The workers’ quest for survival

By Herbert Vego

WHILE in Washington DC in the first week of this month, President Ferdinand Marcos Jr. lauded the overseas Filipino workers for their “unwavering service and sacrifice in their respective fields and also for their significant contribution to the country’s development.” He admitted that without them, sustainable productivity at home would be unattainable.

In his first year in office, however, he has yet to reverse the lethargic economy. Inflation has sapped the value of the Philippine peso to the extent that a laborer earning the highest daily minimum wage – P570 in Metro Manila, P450 in Iloilo – could not cope with basic needs.

The research group IBON pooh-poohs these figures as inadequate because “a family of five in Metro Manila should now be earning P1,100 per day to live well.”

We could only wish, however, for that day to come when we would not have to export labor to keep our skilled and unskilled laborers well-paid; and living at home with their well-fed families.

Alas, we have to allow our laborers to be “exported” due to lack of opportunities to thrive within our country. More than 12 million Filipinos now live and/or work abroad – an indicator that our own survival at home now depends on remittances from them. We have heard of hard-up, home-grown physicians taking up Nursing courses in the hope of working in US hospitals, which pay them from $3,000 to $5,000 dollars a month.

The survival of Filipinos who now number more than 115 million hinges on workers’ productivity. Unfortunately, according to the Asian Development Bank, the proportion of poor Filipinos whose per capita income is not sufficient to meet their basic food and non-food needs, is estimated at 23.7 percent.

More Filipinos are poorer today compared to 2018. Based on the latest data from the Philippine Statistics Authority (PSA), the country has 19.99 million individuals living below the poverty line, with the poorest of the poor often eating less than three square meals a day.

We have heard so-called “progressive organizations” criticizing the government for unequal distribution of wealth.  They say that 90 percent of the country’s wealth is in the hands of only 10 percent of the people.

But fault-finding will lead us nowhere.  The fault could be ours.  Take for example the poor parents who believe in the wrong notion that the more babies they make, the more they contribute to productivity. This belief is especially prevalent in the farming communities where they expect their children to take over farm work, only to end up disappointed when these children ironically seek “greener pasture” in the city.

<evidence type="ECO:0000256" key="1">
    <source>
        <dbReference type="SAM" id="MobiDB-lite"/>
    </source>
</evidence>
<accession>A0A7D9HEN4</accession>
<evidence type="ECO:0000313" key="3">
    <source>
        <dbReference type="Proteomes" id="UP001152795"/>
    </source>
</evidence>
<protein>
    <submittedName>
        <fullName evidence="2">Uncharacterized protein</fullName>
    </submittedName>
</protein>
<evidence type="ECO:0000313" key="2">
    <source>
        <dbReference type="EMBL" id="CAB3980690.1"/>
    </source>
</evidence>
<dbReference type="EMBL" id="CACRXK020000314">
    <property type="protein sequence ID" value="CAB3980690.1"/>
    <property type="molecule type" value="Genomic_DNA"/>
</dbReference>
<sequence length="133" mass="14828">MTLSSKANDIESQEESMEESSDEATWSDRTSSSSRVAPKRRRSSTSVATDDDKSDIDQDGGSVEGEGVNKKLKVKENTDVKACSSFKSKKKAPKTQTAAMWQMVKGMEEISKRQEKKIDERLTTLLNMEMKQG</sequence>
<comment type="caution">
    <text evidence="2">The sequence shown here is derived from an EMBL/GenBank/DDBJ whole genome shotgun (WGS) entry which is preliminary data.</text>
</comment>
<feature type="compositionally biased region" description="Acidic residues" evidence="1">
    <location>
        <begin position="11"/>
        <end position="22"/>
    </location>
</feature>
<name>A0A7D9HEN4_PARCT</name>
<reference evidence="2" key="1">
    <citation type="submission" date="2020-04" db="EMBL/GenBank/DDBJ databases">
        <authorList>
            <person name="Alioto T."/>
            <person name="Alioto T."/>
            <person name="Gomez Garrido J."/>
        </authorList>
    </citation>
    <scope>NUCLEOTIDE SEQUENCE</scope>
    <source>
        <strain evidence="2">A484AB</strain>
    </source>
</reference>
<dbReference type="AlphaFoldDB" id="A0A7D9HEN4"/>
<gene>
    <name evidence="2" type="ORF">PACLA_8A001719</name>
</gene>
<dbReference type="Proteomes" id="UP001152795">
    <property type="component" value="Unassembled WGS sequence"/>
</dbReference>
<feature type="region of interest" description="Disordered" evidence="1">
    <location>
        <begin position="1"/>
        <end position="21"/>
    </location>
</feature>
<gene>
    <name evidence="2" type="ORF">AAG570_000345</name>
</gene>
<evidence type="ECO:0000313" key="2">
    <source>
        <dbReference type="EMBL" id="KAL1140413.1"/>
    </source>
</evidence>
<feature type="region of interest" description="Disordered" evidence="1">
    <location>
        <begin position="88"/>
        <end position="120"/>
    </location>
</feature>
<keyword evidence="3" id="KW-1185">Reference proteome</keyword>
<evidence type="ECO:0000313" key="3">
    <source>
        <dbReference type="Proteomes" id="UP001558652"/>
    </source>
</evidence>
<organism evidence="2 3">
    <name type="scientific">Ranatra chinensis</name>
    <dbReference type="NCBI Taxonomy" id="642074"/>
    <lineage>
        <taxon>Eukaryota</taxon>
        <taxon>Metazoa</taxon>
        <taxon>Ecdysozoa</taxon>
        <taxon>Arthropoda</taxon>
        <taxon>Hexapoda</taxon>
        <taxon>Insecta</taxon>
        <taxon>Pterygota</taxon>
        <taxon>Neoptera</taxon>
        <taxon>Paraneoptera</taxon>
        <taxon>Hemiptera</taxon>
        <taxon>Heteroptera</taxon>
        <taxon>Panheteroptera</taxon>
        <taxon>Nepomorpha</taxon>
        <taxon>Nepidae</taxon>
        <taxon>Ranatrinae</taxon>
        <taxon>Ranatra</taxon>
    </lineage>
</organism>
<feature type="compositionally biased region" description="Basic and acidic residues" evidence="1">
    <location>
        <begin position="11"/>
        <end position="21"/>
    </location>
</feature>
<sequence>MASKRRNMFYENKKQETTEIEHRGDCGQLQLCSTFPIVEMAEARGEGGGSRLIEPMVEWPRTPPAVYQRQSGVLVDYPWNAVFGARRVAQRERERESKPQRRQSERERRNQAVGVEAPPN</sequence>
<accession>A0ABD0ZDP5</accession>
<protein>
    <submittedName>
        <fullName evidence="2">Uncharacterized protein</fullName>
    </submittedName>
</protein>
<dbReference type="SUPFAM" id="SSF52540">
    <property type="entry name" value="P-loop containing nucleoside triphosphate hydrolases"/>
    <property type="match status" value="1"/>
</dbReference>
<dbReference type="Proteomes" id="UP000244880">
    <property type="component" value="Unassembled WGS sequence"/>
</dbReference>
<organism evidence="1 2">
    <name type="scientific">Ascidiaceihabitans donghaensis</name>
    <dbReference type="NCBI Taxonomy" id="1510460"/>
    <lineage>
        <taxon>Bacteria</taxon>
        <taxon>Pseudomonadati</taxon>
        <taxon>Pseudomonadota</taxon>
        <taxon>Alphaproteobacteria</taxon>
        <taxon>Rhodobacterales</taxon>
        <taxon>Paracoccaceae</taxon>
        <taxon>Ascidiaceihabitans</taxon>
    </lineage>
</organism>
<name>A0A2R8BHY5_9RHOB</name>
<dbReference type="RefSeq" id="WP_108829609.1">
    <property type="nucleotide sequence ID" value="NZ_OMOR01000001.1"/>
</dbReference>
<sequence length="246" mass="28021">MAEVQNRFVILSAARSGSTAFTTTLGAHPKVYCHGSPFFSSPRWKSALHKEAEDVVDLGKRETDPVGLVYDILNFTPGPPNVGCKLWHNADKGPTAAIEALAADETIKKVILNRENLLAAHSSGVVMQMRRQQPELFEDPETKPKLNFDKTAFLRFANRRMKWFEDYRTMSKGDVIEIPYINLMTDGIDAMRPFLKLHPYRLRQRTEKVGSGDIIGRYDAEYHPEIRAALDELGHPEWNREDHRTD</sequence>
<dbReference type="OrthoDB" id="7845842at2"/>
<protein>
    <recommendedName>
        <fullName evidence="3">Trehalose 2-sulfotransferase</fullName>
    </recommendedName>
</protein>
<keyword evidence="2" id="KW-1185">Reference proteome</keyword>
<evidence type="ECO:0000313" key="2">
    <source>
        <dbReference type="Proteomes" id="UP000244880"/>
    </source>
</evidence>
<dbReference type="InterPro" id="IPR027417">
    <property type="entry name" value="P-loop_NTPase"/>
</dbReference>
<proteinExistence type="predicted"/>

Out of disappointment, the aging farmers eventually sell their farms to subdivision developers, thus contributing to the scarcity of production.

It is ironic that our country used to be bulging in natural resources. We grow rice, sugar cane, pineapples, bananas and coconuts, among others. Our seas throb with fishes. But have we maximized utilization of them? Unfortunately, “no” is the answer.

A better alternative would have been to strike a balance between income and consumption. An ideal family must only beget as many children as they can feed, clothe and send to school. A good education and stable career will assure them of better opportunities for success. Failure to generate income would bind them and the succeeding generation to a vicious cycle of poverty.

Learning by example is how most children learn to cope.  Unless parents teach their children ways to escape being poor by seeking opportunities, their children may be picking up the sign that this is all that is for them in life.

Let us learn from the entrepreneurs who are capable of exploiting our natural resources to the hilt. The Guimaras mango, for example, has a huge export market in Australia. The Davao pineapple sells like hotcake in New Zealand. Dried ripe mangoes from Cebu, are available in duty-free airport shops everywhere.

We have creative professionals in the arts and sciences – say painting, writing, sculpting, cooking, gardening, sewing, playing instruments, dancing, singing, nursing, care-giving, among others – but there’s not enough local environment for them to bloom.

Unfortunately, during six years of the previous Duterte presidency, the scenario of underemployment has worsened. For instance, most nurses and other health workers still work hard for low income in both government and private hospitals. There are even “volunteers” who are required to work for free for the first three months on the pretext of gaining experience. Naturally, the hospitals benefit from their gullibility.

“God provides,” we often console ourselves in times of scarcity.

But that does not jibe with what the Bible says in Proverbs 6:6-8: “Go to the ant, thou sluggard; consider her ways and be wise; which, having no guide, oversee or ruler, provides her meat in the summer and gathers her food in the harvest.”


The Antique Capitol Press Corps (ACPC), led by its President, Annabel Consuelo J. Petinglay, is having its first Media Exchange Learning (MEL) activity in Iloilo City on May 26-27, 2023.

Through this, they hope to share insights with the Iloilo Provincial Capitol Press Corps (IPCPC) and the Iloilo Provincial Information and Community Affairs Office (PICAO).

They would also ask for an orientation audience with MORE Power President Roel Z. Castro for information on how the company has implemented its modernization and expansion plans.